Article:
arnulf.christl at CCGIS.DE
Fri Feb 18 14:07:22 EST 2005
> I'm sure you've all seen Google and its (obviously) pre-canned map
our story is exactly the same as Daniel told it - except we needed 3
years longer to understand what happened
> Personally I find that we've got a quite complete set of features, so my
> personal wishes would go towards improving what's there instead of
> adding new features:
And again, I can just second what Daniel said. The installation is OK
though, you already did a good job. What about security audits? That has
to be done in the architecture and clients as i understood it?! If you
need high security a java OWS Proxy would do the job. Why add this
uninteresting, bothersome and tedious domain to MapServer?
Docs and Demos:
The docs and demos need improvement - but hey, who wants to write
documents and prepare demo data?
That said we officially announce to provide for an easy to use and
extendable WMS demo with minimal data and minimal functionality (our 2
cents). Lately I had the chance to observe a beginner trying to get
itasca to run - it was rather painful.
There was a lot of talk on changing and improving docs. Has anything
come out of that?
Are google maps really that cool? After some toying around I dont think
so anymore. Again its just like Daniel said - they just discovered
technology that we have left behind years ago. They just throw disc
space and bandwidth at it and it works fine. But its static and when you
really count the time it needs to get all those tiles though the pipe to
your screen it alway takes longer than requesting one single map from an
otimized MapServer. Its the last mile - you never get the maps all at
once. To do a "benchmark" just count the seconds it takes to finish one
screen. Something is fidgeting all the time and makes me nervous, thats
all. All those tiles which are loaded on anticipatory obedience around
the visible map just produce traffic. People would hate me for a client
that did something like that. Its an extra 0f between 30 to 60% of what
you really need. Its all about pychology of perception.
Slightly blushing we must admit that we do exactly the same as google
maps and automatically rasterize vector data into tiles to increase
performance. It works great! After the initial job of tiling the whole
area (with MapServer) it gets slightly more sophisticated in that it
automatically generates tiles for those areas where vectors have been
modified. You only need a tag in the database each time an object is
changed. Every now and then (or even triggered by the database) the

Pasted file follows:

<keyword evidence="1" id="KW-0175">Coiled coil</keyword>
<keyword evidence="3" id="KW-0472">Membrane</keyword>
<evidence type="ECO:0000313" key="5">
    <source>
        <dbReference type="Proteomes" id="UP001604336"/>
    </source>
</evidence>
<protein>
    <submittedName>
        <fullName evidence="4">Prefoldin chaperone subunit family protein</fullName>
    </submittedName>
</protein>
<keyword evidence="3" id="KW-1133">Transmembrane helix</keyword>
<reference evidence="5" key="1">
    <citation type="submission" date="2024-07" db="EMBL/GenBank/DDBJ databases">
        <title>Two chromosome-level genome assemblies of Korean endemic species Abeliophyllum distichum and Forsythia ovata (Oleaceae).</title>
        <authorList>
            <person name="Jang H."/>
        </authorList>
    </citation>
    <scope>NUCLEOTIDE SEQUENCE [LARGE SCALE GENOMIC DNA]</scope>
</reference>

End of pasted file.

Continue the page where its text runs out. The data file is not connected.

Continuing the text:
bboxes of the tagged objects are intersected with the raster catalog and
whatever tile is affected is renewed. Done.
MapServer does this job perfectly, so I don't think anything much has to
be done inside it. It is rather the architecture around it and metadata
that can help. If this is interesting to anybody - it could be developed
into a sleek side project. The zoom levels have to be preset in the
client, MapServer shouldn't have to bother about that. Thinking about
how to synchronize static MS maps and overlayed dynamic maps with an OGC
client gives me headaches.
We need to do this (crap) only because official German land register
maps have to conform to a cartographic guideline from the mid 70s. To be
able to satisfy these guidelines we need to overlay 12 WMS with between
5 and 15 layers each. That means each single map request calls 12
separate MapServ threads and each opens 5 to 10 connect/read on a
PostgreSQL PostGIS box to render around 50 polygon styles, 200 line
styles and 900 symbol classes. Typical database counts are between 10
and 100 million objects. Updates by the hour. That really rocks.
98% of all maps are requested at scales between 1:500 and 1:2500. The
obvious thing to do is tile them. After that we still show them with
MapServer, as there is nothing much faster or more stable or better
We are very interested in further improving cartographic functionality.
Steve, Frank and Daniel saw some of it (and we have more for the next
conference to discuss :-). That is something where none of the US GIS
companies ever managed to live up to our standards. MapServer does!
(with an odd trick here and there... see the document by Peter Freimuth
If Cairo is a more powerful cartographic alternative couldn't it be
included as an option? Then GD would be fast and Cairo would be nice,
depending on what you need.
The new web site:
(where is it, will it be multilingual?). It would be extremly helpful if
we could continue further develoment discussions there in wiki style.
...and then again: MapServer is a very stable, very fast and very
professional software. Thanks to everybody involved!
Arnulf B. Christl
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